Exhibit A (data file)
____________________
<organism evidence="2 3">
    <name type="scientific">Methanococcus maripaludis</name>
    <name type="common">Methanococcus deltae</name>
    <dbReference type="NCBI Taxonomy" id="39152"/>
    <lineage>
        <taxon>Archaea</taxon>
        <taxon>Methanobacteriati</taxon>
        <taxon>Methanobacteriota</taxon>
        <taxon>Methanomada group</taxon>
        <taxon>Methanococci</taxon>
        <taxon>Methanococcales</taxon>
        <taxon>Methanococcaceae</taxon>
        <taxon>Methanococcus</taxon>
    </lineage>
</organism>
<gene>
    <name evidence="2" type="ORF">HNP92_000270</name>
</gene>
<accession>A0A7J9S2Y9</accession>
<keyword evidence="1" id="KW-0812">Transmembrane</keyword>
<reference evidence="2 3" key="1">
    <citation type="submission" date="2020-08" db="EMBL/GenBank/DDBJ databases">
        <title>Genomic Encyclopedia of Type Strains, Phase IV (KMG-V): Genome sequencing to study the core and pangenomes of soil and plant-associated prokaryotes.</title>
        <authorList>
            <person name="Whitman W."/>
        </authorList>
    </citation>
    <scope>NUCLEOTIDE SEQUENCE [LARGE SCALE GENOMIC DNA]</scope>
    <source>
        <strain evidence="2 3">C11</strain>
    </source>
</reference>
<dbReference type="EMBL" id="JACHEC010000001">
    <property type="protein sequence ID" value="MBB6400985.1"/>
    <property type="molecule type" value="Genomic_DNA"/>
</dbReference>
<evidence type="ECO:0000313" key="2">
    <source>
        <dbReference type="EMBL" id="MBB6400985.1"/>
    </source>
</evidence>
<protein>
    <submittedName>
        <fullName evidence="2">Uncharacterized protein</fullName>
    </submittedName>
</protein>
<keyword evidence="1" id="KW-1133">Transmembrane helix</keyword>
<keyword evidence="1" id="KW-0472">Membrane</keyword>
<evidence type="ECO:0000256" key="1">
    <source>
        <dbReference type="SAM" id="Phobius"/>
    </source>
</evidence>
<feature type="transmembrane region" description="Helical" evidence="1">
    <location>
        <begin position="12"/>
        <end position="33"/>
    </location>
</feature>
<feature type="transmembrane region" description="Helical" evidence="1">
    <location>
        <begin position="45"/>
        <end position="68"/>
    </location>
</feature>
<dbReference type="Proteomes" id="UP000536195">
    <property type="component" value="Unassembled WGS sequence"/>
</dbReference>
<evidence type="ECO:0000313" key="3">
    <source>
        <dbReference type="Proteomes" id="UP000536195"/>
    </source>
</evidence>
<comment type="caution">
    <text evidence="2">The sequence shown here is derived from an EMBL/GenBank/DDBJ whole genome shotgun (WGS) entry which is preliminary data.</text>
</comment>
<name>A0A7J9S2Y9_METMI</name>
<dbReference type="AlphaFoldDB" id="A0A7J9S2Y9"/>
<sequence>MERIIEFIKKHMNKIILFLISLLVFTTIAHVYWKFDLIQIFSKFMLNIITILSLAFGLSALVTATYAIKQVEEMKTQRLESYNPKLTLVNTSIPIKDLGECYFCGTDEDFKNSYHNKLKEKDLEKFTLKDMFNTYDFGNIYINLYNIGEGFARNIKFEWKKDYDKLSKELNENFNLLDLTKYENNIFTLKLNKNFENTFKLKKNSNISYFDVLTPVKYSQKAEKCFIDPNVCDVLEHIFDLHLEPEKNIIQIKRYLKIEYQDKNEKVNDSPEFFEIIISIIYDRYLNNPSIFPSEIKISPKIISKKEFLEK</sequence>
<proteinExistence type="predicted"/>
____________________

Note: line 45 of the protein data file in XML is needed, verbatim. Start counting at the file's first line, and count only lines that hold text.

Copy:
    </submittedName>